How do you hold this thing?
I twatted about how ridiculous it sounded to hear complaints of fatigue from holding a 1.5lb device for any length of time. Of course, I must now eat my words. It’s just heavy enough to make it uncomfortable after about 20 minutes.
Easily the most awkward thing about the iPad is figuring out how to hold it — while typing, watching a movie, browsing the web, playing Scrabble, etc — as well as where to set it down when you’re done. I have the Apple case on order ($46 after taxes and shipping: ouch!), so perhaps that will mostly solve these issues. I’ve never had a case for my iPhone and never felt the need.
The unstoppable demon Qwerty lives on
I’m in awe we’re still relying on Qwerty in 2010, a keyboard layout thrown together in 1868 in alargely random arrangement to avoid jamming of mechanical key levers. A century and a half later, it’s still our primary input method on the sexiest computing device man has created? Really?
Beyond my disappointment of the lack of a magical or revolutionary input method, I’m impressed with the keyboard. If I manage to get it to lay at a slight angle, propped up on my wallet on a table for instance, I can touch type at almost full speed. It reminds me of the laminated keyboard sheets we used in gradeschool typing class before they let us loose on the Apple IIe beasts.
However, when you’re holding it up with both hands, in any orientation, it’s really difficult to thumb-type. I would love the option for a split keyboard. Not only would it give more screen real-estate, it would be immensely easier to type with.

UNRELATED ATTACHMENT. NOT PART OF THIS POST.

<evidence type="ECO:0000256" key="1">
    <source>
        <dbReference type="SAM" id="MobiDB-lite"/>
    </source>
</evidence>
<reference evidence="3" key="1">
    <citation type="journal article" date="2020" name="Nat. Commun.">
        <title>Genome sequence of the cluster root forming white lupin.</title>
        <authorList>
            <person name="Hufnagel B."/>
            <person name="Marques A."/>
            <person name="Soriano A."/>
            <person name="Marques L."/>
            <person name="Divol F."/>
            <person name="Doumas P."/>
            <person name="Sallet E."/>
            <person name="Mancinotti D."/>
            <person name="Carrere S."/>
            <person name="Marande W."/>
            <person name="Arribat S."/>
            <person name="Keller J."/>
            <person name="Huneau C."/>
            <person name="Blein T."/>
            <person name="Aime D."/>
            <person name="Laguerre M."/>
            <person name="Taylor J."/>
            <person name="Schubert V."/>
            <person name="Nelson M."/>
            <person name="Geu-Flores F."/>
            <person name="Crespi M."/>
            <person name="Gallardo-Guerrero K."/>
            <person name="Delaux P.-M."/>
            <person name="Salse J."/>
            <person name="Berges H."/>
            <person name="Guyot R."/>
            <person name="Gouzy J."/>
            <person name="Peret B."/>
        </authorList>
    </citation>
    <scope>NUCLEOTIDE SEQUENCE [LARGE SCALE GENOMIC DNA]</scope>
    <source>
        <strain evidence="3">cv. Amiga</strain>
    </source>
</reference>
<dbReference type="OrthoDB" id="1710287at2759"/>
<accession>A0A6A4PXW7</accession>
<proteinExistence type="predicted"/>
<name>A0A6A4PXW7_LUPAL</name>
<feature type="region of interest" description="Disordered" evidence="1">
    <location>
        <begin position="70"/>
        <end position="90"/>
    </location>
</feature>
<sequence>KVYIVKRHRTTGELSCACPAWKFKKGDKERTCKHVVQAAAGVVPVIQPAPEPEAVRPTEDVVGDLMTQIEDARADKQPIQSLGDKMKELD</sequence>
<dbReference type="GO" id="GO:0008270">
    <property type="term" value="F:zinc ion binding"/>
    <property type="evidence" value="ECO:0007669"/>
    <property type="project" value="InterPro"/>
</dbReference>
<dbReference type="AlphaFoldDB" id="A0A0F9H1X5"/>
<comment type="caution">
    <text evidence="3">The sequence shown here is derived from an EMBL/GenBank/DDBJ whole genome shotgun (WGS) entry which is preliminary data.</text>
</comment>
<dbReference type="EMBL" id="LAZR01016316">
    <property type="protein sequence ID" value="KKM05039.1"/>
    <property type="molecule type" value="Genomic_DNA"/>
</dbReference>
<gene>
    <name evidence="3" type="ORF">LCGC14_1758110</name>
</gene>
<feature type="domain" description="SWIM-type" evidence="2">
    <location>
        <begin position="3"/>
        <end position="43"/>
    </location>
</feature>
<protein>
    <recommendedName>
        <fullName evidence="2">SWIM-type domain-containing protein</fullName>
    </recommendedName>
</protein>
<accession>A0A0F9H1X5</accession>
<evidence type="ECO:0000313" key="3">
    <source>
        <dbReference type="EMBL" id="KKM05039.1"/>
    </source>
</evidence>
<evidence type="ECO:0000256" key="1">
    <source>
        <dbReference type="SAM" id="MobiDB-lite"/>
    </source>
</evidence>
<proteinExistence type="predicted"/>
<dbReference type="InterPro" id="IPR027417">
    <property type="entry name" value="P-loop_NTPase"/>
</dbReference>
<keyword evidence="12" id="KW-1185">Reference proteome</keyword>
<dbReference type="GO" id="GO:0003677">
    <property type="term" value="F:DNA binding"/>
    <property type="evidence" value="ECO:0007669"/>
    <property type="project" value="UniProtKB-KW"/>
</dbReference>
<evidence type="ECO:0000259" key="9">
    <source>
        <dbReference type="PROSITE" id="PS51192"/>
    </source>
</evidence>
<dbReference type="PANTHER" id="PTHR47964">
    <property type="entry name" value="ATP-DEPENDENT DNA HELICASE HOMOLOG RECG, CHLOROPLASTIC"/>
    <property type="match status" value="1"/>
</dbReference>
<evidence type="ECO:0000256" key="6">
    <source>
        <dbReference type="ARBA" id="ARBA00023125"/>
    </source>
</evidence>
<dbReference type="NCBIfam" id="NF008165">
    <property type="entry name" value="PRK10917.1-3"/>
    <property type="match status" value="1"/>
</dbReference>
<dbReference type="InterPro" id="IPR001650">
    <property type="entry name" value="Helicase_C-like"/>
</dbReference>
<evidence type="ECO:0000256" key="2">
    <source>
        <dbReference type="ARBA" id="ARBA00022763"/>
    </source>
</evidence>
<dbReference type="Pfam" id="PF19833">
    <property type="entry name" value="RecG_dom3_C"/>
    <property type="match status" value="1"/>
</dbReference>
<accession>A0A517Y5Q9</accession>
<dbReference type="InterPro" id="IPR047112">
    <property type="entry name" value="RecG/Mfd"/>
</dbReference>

One baffling decision is the action button on the keyboard (Search, Send, Go, etc) is no longer blue, like it is on iPhone. Why the change? It’s an extra moment of hesitation trying to find the button, especially as the button is now moved up from the bottom-right location on the iPhone. Perhaps this will return with future OS updates. After all, the keyboard could sure use a bit more love aesthetically; the 1 pixel border and thin letter line weights are pretty ugly by Apple’s standards.
It worked for AM radio
The speaker does sound good for a mobile device, and I thought I wouldn’t care about stereo sound, but it’s large enough of a device that it makes a difference. When in landscape mode, it seems very odd for sound to be coming out of only one side.
I’d like to watch movies on the iPad without headphones. I’ve spent many hours watching tv and movies on my trusty old TiBook, which still has the best speakers I’ve heard in a laptop. How much more can it cost to put in a decent set of speakers, especially when they got it right eight years ago?
I’m a big fan of Apple’s gorgeous and often ruthlessly simple industrial designs, but not when it makes it perform as well as my cheapo (now useless) netbook.
What can you do with your iPad that you couldn’t do before?
This is a common question I hear, usually dripping with barely veiled disgust. I really don’t get this. Do people ask this when you get a new computer? Or a new phone? Or a new car? The iPad is a highly-portable computer. You browse the web, you do email, share photos, play games, make music, watch movies, listen to music, read books.
The exciting aspect is that, much like the iPhone, we don’t really have any idea of how the device will transform as more and more innovative software emerges. People shunned the iPhone as an overpriced, underperforming mobile phone, and look where it is today.